This new solo album by Brett Anderson seems a bit more like an expanded EP than a full album per se. Not to worry though, as there is some great potential within the material here. Sadly Brett Anderson has let production sully his work again. The intentions were pure; his first solo album (produced by Fred Ball) was slated for it's bland production. Odd considering the quirkiness of Fred Ball's "Pleasure" albums. Seeming to take note of the criticism, Anderson follows on from his recent stripped down live performances - with only piano, minimal guiar and a cello. It should work, and in many places it does - but the recording of the vocals is abysmal in places. Several plosives hound the vocal tracks, and the listener is left fearing any words with "p" or "b". A pop shield wouldn't have cost much Brett. Lyrically Brett does not mention "leaves" - bravo! Sadly, he has replaced one of his favourite words with "blossom" and various other gardeny words - not quite the leap one would have hoped for. Fair enough though; Anderson is now 40 years old and I am sure he is as aware of his artistic failings as anyone is. So what has he done? Well, wisely, he has stuck to what he is good at; singing and melody. Forgetting the poor recording of the vocals, there are some wonderful tunes on this album; Different Place (Lennon-esque almost), Chinese Whispers (but maybe it is a little too like 'To The Winter'), P Marius, Knife Edge and the superb Funeral Mantra. The latter is possibly the best track on the album; sounding like Dog Man Star Suede (think 'Introducing the band') meeting Kate Bush. Poor moments? Do we really need another version of "Back to You"? No. The best version was always the first one to appear on Fred Ball's Pleasure 2 album. He then went and re-recorded an MOR version which got nowhere and now this, a dull duet version. Hmmm. 'Blessed' seems to be a fan's favourite - why one earth I do not know. It is another dull song for his stunner of a fiance. It is also a retread of "Obsessions" (Suede) and "Imperfection"(The Tears) lyrically. The same old song Brett. The same old song. 'Clowns' is re-recorded here for goodness knows what reason, not being a touch on the original Love is Dead b-side. So? about an EPs worth of good songs, filled up with a couple of old ones to make an album. Brett, just release and EP next time eh?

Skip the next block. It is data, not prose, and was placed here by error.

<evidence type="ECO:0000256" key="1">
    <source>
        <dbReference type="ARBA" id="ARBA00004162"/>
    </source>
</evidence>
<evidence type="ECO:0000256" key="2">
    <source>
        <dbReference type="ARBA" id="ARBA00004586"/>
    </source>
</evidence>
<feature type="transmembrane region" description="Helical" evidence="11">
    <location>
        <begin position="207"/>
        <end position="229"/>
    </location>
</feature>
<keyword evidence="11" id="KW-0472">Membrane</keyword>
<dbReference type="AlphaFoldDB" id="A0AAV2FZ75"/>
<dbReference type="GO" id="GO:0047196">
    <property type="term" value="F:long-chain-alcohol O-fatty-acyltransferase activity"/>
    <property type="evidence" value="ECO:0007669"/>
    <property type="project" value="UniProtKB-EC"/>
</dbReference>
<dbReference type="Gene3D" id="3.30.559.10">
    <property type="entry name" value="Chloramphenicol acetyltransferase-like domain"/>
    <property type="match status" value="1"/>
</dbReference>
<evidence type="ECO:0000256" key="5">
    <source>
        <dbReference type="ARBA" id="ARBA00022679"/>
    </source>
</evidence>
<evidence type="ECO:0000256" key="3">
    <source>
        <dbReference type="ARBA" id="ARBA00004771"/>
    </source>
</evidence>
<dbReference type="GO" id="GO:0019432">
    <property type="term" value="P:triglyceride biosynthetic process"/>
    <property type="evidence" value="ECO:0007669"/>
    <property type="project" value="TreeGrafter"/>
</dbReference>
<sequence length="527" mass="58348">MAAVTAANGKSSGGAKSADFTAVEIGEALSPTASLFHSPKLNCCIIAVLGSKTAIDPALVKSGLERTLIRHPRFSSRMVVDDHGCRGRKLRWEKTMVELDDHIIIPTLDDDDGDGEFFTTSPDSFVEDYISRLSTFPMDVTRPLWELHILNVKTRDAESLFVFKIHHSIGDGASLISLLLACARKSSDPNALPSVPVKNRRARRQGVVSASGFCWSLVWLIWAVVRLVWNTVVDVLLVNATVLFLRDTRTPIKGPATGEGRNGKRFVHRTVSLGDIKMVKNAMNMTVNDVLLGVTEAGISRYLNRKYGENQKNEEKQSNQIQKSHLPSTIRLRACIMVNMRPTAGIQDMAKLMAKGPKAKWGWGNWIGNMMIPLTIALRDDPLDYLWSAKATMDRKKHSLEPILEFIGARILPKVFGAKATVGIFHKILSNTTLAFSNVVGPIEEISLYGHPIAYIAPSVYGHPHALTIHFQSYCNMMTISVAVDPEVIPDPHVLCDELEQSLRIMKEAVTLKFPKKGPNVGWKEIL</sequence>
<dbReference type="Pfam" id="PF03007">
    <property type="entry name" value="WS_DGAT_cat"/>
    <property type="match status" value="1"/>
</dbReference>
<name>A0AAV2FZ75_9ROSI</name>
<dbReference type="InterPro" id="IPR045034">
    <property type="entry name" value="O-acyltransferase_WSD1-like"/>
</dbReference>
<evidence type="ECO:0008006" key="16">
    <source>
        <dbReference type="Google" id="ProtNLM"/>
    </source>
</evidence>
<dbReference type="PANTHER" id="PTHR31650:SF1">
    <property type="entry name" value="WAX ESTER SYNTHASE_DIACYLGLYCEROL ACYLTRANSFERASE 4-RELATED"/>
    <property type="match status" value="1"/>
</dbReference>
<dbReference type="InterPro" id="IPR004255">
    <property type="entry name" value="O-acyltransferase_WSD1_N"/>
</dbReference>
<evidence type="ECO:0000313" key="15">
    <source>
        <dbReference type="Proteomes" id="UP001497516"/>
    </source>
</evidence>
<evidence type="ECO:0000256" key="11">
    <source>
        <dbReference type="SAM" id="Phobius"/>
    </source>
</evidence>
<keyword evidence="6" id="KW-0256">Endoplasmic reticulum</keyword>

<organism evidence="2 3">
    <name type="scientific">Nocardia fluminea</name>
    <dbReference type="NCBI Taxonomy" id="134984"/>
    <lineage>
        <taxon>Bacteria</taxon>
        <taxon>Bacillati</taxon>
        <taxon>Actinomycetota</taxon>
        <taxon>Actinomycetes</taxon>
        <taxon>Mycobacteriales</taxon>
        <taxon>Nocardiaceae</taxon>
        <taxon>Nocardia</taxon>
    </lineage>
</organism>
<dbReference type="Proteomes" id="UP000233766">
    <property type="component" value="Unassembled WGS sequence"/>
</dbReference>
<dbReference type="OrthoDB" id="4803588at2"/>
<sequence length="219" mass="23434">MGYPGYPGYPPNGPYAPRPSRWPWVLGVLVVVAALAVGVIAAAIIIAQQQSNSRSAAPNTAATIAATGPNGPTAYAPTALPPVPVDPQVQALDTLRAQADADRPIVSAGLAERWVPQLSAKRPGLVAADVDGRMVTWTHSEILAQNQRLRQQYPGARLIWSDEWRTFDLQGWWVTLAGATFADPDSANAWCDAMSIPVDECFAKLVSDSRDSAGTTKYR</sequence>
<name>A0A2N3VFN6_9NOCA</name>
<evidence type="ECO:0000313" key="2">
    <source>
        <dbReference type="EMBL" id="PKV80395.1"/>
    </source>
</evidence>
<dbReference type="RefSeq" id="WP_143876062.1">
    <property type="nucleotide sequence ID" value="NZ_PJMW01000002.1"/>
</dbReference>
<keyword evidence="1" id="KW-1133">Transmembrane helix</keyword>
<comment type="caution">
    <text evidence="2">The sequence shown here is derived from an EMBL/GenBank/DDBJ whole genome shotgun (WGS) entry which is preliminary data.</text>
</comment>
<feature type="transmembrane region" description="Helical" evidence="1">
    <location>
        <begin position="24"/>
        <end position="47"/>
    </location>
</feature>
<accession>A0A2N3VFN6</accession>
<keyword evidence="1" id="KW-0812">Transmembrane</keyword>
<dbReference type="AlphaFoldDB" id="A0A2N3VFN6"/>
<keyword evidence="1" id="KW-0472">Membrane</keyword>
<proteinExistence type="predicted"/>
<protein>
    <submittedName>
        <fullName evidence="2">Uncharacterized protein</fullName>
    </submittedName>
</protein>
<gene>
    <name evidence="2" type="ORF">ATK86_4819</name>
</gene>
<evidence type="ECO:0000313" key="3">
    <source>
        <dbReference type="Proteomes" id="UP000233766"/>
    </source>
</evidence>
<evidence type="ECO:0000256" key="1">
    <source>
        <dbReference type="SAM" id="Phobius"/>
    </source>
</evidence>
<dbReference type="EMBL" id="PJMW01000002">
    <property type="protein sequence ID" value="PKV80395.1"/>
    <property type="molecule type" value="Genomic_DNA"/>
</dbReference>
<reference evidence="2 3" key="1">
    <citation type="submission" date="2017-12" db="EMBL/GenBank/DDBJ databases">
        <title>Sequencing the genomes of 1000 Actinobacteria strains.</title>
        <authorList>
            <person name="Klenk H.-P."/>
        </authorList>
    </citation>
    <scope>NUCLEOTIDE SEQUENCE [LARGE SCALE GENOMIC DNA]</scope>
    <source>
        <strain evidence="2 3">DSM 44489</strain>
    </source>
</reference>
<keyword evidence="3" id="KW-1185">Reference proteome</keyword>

England's only proper ROCK STAR

Brett Anderson seems to have emerged from the 1990s with his dignity intact. Lord knows how considering some of his habits have been the ones that can end in tragedy.. or great music.. cue D.M.S.. and he's still capable of penning some of the best, most touching, most relevant popular music without imploding in a frenzied, beery mesh of nonsense tunes in order to keep in with 'the kids'. Unlike his contemporary pop-mates & non-mates, Anderson always liked the people he wrote about/for. In a sense then its odd that now where he's going insular again he's coming up with less in the net. Perhaps he's hit his own happiness wall, and a life of jaeger modelling contracts & a beautiful beau have left the inevitable mark. A little too self satisfied perhaps where once he wrote about skeletons in the back of cabs with doves in their heads, he's now reciting blind departure boards and referencing a shinier, richer lifestyle which we few who followed him from our nowhere towns, with our assymetrical haircuts, and our love of grubby beauty can only grimace (and envy) at. Still, when all's said and done I'd buy this man's work if he was breaking wind into a plastic beaker.


Born: 29 September 1967 in Haywards Heath, West Sussex, Engl

Genre: Rock

Years Active: '00s, '10s

When Suede released their self-titled debut album in 1993, vocalist Brett Anderson endeared himself to U.K. critics longing for another David Bowie or Morrissey. Born in Haywards Heath, England on September 29, 1967, Anderson was named after the character Lord Brett Sinclair from the TV series The Persuaders. Anderson spent much of his childhood playing sports but fantasized about becoming a rock star. In his teens, he played guitar for garage bands such as the Pigs and Geoff, the latter featuring...
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Wilderness (Bonus Version), Brett Anderson